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Memoir of the late Charles Edward Long, Esq. 223
and the inference derived from scattered allusions in early times, of friendship, if not of kindred, as leading to that conclusion.” We have mentioned first these several contributions to periodical works; but our deceased friend had also appeared more distinctly as an author. His name was placed on the title-pages of two important pamphlets published in 1832 and 1833 in relation to Colonel Napier’s “History of the Peninsular War,” and written in defence of the military conduct of his uncle, Lieutenant-General Robert Ballard Long, in the campaign of 1811. In 1845 he compiled with great care, and with the assistance of the present Garter, (to whom it was dedicated,) and other friends at the College of Arms, a volume entitled “Royal Descents: a Genealogical List of the several Persons entitled to Quarter the Arms of the Royal Houses of England.” This work, though confined to shewing those who had a representation of royal blood, was welcomed with much approval by all students of genealogy; and was immediately imitated by the present Ulster, Sir Bernard Burke, in a larger work, in which he launched forth on the wider field of mere descent from royalty. In 1859 Mr. Long edited for the Camden Society the “Diary of the Marches of the Royal Army during the Great Civil War; kept by Richard Symonds: from the Original MS. in the British Museum,” a work valuable for its historical data, but more particularly for its church notes and heraldic memoranda. Mr. Long was characterized by a cheerful and genial temper, ever manifesting itself in courtesies and kindnesses which endeared him to a wide circle of friends, and to many in a humbler sphere of life. His residence was usually in London, where he mixed sufficiently with the world to maintain an interest in the politics of the Whig party, to which he was attached, and to acquire all the information current in the best society; and the extent of his information derived both from men and books made his conversation as agreeable as his manners were ingratiating. He was unmarried, but has left two sisters, of whom one (Mrs. Douglas) is married. His body was interred, by his own desire, in the churchyard of Seale, co. Surrey, and his cousin, Henry Lawes Long, Esq., of Hampton-lodge in the same county, who was with him during the last fortnight at Dover, is left his executor."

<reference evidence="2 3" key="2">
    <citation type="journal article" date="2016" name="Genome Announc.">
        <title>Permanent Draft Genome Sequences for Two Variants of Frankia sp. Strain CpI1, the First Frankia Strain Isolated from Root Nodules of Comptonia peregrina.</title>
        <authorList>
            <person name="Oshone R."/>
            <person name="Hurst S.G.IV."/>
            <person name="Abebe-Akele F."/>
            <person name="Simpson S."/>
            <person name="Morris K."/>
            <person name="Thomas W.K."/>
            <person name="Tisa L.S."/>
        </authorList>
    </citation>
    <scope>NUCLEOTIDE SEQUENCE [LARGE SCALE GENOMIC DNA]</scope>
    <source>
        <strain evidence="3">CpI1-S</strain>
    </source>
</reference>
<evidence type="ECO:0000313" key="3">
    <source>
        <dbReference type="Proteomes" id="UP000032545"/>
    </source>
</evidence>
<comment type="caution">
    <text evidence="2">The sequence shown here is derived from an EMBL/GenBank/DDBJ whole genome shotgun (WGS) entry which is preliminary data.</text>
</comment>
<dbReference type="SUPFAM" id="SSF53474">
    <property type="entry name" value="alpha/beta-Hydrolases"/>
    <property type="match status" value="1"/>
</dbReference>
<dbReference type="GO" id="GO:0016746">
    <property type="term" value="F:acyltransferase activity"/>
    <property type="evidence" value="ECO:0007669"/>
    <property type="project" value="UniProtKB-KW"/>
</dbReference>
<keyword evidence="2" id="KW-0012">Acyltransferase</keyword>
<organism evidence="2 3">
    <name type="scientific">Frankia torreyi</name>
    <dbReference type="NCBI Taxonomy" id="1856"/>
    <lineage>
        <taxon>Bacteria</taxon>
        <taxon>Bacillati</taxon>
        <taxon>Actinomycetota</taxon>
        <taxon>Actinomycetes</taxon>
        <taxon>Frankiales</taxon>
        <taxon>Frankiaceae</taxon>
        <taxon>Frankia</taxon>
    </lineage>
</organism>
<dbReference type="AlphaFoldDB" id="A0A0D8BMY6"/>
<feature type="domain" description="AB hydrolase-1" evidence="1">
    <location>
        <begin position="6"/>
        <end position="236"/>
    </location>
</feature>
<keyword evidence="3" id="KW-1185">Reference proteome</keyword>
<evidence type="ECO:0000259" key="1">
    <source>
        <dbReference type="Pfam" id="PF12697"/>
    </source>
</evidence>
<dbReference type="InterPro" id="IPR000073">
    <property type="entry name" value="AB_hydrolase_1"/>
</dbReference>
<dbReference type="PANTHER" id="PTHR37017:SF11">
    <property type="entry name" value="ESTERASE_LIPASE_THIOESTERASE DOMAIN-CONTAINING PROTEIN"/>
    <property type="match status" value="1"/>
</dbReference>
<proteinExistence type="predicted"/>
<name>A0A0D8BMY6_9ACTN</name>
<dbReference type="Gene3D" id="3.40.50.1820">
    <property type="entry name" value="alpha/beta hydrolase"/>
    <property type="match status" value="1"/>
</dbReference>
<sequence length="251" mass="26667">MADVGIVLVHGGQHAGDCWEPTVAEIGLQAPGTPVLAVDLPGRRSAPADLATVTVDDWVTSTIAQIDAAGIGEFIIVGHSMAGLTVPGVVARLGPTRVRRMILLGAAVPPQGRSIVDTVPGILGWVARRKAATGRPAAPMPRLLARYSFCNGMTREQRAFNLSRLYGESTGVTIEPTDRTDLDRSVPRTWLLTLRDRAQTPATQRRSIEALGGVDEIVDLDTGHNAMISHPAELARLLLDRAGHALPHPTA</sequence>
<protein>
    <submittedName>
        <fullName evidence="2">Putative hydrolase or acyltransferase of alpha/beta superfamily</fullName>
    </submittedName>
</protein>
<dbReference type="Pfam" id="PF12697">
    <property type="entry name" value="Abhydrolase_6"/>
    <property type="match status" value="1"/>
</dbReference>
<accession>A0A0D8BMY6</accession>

fat-similts of 3ubrey's plans of 3bury.
some important paper on Abury, in the fourth volume of the } o Magazine (No. XII, published January, 1858), was illustrated by numerous lithographic plates and woodcuts, the considerable cost of which was most liberally defrayed by the author, William Long, Esq., M.A., of Bath. Among the more curious of these illustrations, were the plates Nos. II. and III., pp. 315, 317, exhibiting, on a reduced scale, the earliest plans known to have been made of the extensive works and circles at Avebury; viz. those by the Wiltshire antiquary, John Aubrey, and which had remained unpublished for nearly two centuries. Early in the last year, on a minute comparison with the originals in the Bodleian Library, by the Rev. Canon Jackson, it was ascertained that in copying the original of the first of these plates, the “Survey of Aubury,” the Oxford artist had unfortunately omitted three of the stones therein shown, and had somewhat misplaced a fourth. This coming to Mr. Long's knowledge, he at once decided to have fac-simile drawings, of the full size, made; and to present them when lithographed, to the Members of the Society. Through Mr. Long's zeal and liberality, we have now the gratification of adding the two new plates, as a sequel to the paper on Abury. It is necessary to point out, that of the stones omitted from the “Survey,” one is on the right of the avenue in the “way to Kinnet; ” a second is in the “graffe’’ or ditch to the right of the entrance to the great circle; and the third is on the right side of Fac-similes of Aubrey's Plans of Abury. 225
we are indebted for the greater part of the above notice to the November number of the Gentleman's Magazine.